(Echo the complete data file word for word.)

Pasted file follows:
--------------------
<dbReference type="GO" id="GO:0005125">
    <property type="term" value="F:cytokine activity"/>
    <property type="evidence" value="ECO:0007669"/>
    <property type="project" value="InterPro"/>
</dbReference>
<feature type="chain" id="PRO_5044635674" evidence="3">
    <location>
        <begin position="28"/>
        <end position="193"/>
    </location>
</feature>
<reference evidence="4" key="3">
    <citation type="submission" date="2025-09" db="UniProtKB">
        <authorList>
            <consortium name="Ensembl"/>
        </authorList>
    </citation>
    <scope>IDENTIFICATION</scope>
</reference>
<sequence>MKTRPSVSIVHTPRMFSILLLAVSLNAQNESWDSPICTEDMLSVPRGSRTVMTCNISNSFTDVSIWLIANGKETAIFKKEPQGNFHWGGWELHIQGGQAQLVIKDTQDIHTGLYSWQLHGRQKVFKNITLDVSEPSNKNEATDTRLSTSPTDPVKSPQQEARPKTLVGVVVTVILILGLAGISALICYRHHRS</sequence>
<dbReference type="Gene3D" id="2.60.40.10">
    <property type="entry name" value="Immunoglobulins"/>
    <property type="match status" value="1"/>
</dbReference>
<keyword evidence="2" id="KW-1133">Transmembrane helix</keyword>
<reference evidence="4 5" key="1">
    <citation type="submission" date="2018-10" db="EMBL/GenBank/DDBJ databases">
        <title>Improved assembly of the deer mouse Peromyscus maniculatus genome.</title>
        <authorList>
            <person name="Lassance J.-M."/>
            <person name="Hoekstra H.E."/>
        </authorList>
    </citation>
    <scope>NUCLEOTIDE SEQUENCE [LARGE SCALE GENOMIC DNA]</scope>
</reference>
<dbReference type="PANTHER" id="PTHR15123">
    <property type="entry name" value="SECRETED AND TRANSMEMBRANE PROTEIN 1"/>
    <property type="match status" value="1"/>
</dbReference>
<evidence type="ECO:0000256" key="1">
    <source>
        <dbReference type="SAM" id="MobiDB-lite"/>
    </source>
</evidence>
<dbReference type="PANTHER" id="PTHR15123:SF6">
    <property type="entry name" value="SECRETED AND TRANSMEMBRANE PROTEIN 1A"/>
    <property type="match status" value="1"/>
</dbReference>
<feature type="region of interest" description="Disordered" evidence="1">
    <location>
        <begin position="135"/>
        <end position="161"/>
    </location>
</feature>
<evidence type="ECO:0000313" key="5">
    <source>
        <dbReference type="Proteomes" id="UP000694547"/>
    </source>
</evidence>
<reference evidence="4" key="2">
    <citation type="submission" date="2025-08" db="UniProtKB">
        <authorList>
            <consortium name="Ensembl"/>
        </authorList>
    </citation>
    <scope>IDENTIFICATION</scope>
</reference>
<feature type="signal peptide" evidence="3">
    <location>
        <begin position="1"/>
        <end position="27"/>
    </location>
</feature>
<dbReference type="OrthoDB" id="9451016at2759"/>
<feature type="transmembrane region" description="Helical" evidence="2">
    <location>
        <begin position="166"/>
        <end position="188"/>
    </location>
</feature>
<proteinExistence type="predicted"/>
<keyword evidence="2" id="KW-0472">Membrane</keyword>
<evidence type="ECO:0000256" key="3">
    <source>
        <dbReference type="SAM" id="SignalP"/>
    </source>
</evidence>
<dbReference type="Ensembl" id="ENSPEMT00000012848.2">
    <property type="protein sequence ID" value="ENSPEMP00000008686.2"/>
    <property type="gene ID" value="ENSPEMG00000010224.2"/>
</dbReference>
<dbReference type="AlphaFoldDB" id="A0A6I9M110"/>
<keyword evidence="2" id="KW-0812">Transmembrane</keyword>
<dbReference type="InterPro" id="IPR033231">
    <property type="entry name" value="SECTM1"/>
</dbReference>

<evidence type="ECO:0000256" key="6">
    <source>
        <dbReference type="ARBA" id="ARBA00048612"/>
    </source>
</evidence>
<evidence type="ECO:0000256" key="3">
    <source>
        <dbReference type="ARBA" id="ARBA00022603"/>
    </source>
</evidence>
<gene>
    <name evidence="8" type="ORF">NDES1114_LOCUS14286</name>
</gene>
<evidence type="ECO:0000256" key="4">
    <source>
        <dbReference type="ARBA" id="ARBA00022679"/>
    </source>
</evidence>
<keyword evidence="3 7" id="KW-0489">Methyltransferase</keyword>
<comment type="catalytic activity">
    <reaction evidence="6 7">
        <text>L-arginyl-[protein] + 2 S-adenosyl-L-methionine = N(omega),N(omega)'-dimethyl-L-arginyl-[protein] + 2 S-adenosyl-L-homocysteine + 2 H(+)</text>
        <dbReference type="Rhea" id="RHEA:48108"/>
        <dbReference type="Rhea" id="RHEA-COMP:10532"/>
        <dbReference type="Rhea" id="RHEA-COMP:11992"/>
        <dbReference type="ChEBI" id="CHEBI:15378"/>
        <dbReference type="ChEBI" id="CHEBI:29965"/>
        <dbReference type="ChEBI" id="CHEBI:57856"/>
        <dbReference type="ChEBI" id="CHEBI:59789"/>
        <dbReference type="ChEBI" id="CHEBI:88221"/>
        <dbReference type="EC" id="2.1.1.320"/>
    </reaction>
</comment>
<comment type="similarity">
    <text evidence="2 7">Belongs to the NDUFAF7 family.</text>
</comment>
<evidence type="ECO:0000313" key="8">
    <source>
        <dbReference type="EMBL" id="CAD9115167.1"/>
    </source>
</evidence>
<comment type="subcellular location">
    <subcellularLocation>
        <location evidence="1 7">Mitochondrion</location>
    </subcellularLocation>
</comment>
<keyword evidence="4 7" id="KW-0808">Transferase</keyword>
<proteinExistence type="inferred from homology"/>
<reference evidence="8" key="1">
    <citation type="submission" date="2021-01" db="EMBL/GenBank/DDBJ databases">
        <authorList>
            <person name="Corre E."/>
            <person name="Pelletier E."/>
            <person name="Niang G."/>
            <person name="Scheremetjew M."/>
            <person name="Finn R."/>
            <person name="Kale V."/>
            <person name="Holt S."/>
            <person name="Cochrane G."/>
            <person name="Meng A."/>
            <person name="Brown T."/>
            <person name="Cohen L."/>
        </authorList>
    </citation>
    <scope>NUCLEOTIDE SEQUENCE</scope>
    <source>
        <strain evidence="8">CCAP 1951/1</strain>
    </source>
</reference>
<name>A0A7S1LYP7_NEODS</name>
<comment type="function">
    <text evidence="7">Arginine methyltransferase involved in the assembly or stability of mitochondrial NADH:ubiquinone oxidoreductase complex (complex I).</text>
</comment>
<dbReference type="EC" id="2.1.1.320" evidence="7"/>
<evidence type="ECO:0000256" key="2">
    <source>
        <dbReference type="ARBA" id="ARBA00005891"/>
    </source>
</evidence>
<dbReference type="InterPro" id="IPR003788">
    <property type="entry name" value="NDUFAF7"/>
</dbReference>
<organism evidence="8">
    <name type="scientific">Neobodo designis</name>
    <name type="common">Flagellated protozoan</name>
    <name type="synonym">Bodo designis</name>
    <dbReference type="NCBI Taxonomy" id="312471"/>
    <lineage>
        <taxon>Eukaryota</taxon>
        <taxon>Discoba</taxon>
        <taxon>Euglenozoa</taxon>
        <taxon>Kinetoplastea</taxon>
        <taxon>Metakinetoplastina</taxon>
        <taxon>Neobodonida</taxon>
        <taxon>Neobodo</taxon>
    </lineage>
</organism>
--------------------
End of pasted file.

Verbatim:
<dbReference type="GO" id="GO:0005125">
    <property type="term" value="F:cytokine activity"/>
    <property type="evidence" value="ECO:0007669"/>
    <property type="project" value="InterPro"/>
</dbReference>
<feature type="chain" id="PRO_5044635674" evidence="3">
    <location>
        <begin position="28"/>
        <end position="193"/>
    </location>
</feature>
<reference evidence="4" key="3">
    <citation type="submission" date="2025-09" db="UniProtKB">
        <authorList>
            <consortium name="Ensembl"/>
        </authorList>
    </citation>
    <scope>IDENTIFICATION</scope>
</reference>
<sequence>MKTRPSVSIVHTPRMFSILLLAVSLNAQNESWDSPICTEDMLSVPRGSRTVMTCNISNSFTDVSIWLIANGKETAIFKKEPQGNFHWGGWELHIQGGQAQLVIKDTQDIHTGLYSWQLHGRQKVFKNITLDVSEPSNKNEATDTRLSTSPTDPVKSPQQEARPKTLVGVVVTVILILGLAGISALICYRHHRS</sequence>
<dbReference type="Gene3D" id="2.60.40.10">
    <property type="entry name" value="Immunoglobulins"/>
    <property type="match status" value="1"/>
</dbReference>
<keyword evidence="2" id="KW-1133">Transmembrane helix</keyword>
<reference evidence="4 5" key="1">
    <citation type="submission" date="2018-10" db="EMBL/GenBank/DDBJ databases">
        <title>Improved assembly of the deer mouse Peromyscus maniculatus genome.</title>
        <authorList>
            <person name="Lassance J.-M."/>
            <person name="Hoekstra H.E."/>
        </authorList>
    </citation>
    <scope>NUCLEOTIDE SEQUENCE [LARGE SCALE GENOMIC DNA]</scope>
</reference>
<dbReference type="PANTHER" id="PTHR15123">
    <property type="entry name" value="SECRETED AND TRANSMEMBRANE PROTEIN 1"/>
    <property type="match status" value="1"/>
</dbReference>
<evidence type="ECO:0000256" key="1">
    <source>
        <dbReference type="SAM" id="MobiDB-lite"/>
    </source>
</evidence>
<dbReference type="PANTHER" id="PTHR15123:SF6">
    <property type="entry name" value="SECRETED AND TRANSMEMBRANE PROTEIN 1A"/>
    <property type="match status" value="1"/>
</dbReference>
<feature type="region of interest" description="Disordered" evidence="1">
    <location>
        <begin position="135"/>
        <end position="161"/>
    </location>
</feature>
<evidence type="ECO:0000313" key="5">
    <source>
        <dbReference type="Proteomes" id="UP000694547"/>
    </source>
</evidence>
<reference evidence="4" key="2">
    <citation type="submission" date="2025-08" db="UniProtKB">
        <authorList>
            <consortium name="Ensembl"/>
        </authorList>
    </citation>
    <scope>IDENTIFICATION</scope>
</reference>
<feature type="signal peptide" evidence="3">
    <location>
        <begin position="1"/>
        <end position="27"/>
    </location>
</feature>
<dbReference type="OrthoDB" id="9451016at2759"/>
<feature type="transmembrane region" description="Helical" evidence="2">
    <location>
        <begin position="166"/>
        <end position="188"/>
    </location>
</feature>
<proteinExistence type="predicted"/>
<keyword evidence="2" id="KW-0472">Membrane</keyword>
<evidence type="ECO:0000256" key="3">
    <source>
        <dbReference type="SAM" id="SignalP"/>
    </source>
</evidence>
<dbReference type="Ensembl" id="ENSPEMT00000012848.2">
    <property type="protein sequence ID" value="ENSPEMP00000008686.2"/>
    <property type="gene ID" value="ENSPEMG00000010224.2"/>
</dbReference>
<dbReference type="AlphaFoldDB" id="A0A6I9M110"/>
<keyword evidence="2" id="KW-0812">Transmembrane</keyword>
<dbReference type="InterPro" id="IPR033231">
    <property type="entry name" value="SECTM1"/>
</dbReference>

<evidence type="ECO:0000256" key="6">
    <source>
        <dbReference type="ARBA" id="ARBA00048612"/>
    </source>
</evidence>
<evidence type="ECO:0000256" key="3">
    <source>
        <dbReference type="ARBA" id="ARBA00022603"/>
    </source>
</evidence>
<gene>
    <name evidence="8" type="ORF">NDES1114_LOCUS14286</name>
</gene>
<evidence type="ECO:0000256" key="4">
    <source>
        <dbReference type="ARBA" id="ARBA00022679"/>
    </source>
</evidence>
<keyword evidence="3 7" id="KW-0489">Methyltransferase</keyword>
<comment type="catalytic activity">
    <reaction evidence="6 7">
        <text>L-arginyl-[protein] + 2 S-adenosyl-L-methionine = N(omega),N(omega)'-dimethyl-L-arginyl-[protein] + 2 S-adenosyl-L-homocysteine + 2 H(+)</text>
        <dbReference type="Rhea" id="RHEA:48108"/>
        <dbReference type="Rhea" id="RHEA-COMP:10532"/>
        <dbReference type="Rhea" id="RHEA-COMP:11992"/>
        <dbReference type="ChEBI" id="CHEBI:15378"/>
        <dbReference type="ChEBI" id="CHEBI:29965"/>
        <dbReference type="ChEBI" id="CHEBI:57856"/>
        <dbReference type="ChEBI" id="CHEBI:59789"/>
        <dbReference type="ChEBI" id="CHEBI:88221"/>
        <dbReference type="EC" id="2.1.1.320"/>
    </reaction>
</comment>
<comment type="similarity">
    <text evidence="2 7">Belongs to the NDUFAF7 family.</text>
</comment>
<evidence type="ECO:0000313" key="8">
    <source>
        <dbReference type="EMBL" id="CAD9115167.1"/>
    </source>
</evidence>
<comment type="subcellular location">
    <subcellularLocation>
        <location evidence="1 7">Mitochondrion</location>
    </subcellularLocation>
</comment>
<keyword evidence="4 7" id="KW-0808">Transferase</keyword>
<proteinExistence type="inferred from homology"/>
<reference evidence="8" key="1">
    <citation type="submission" date="2021-01" db="EMBL/GenBank/DDBJ databases">
        <authorList>
            <person name="Corre E."/>
            <person name="Pelletier E."/>
            <person name="Niang G."/>
            <person name="Scheremetjew M."/>
            <person name="Finn R."/>
            <person name="Kale V."/>
            <person name="Holt S."/>
            <person name="Cochrane G."/>
            <person name="Meng A."/>
            <person name="Brown T."/>
            <person name="Cohen L."/>
        </authorList>
    </citation>
    <scope>NUCLEOTIDE SEQUENCE</scope>
    <source>
        <strain evidence="8">CCAP 1951/1</strain>
    </source>
</reference>
<name>A0A7S1LYP7_NEODS</name>
<comment type="function">
    <text evidence="7">Arginine methyltransferase involved in the assembly or stability of mitochondrial NADH:ubiquinone oxidoreductase complex (complex I).</text>
</comment>
<dbReference type="EC" id="2.1.1.320" evidence="7"/>
<evidence type="ECO:0000256" key="2">
    <source>
        <dbReference type="ARBA" id="ARBA00005891"/>
    </source>
</evidence>
<dbReference type="InterPro" id="IPR003788">
    <property type="entry name" value="NDUFAF7"/>
</dbReference>
<organism evidence="8">
    <name type="scientific">Neobodo designis</name>
    <name type="common">Flagellated protozoan</name>
    <name type="synonym">Bodo designis</name>
    <dbReference type="NCBI Taxonomy" id="312471"/>
    <lineage>
        <taxon>Eukaryota</taxon>
        <taxon>Discoba</taxon>
        <taxon>Euglenozoa</taxon>
        <taxon>Kinetoplastea</taxon>
        <taxon>Metakinetoplastina</taxon>
        <taxon>Neobodonida</taxon>
        <taxon>Neobodo</taxon>
    </lineage>
</organism>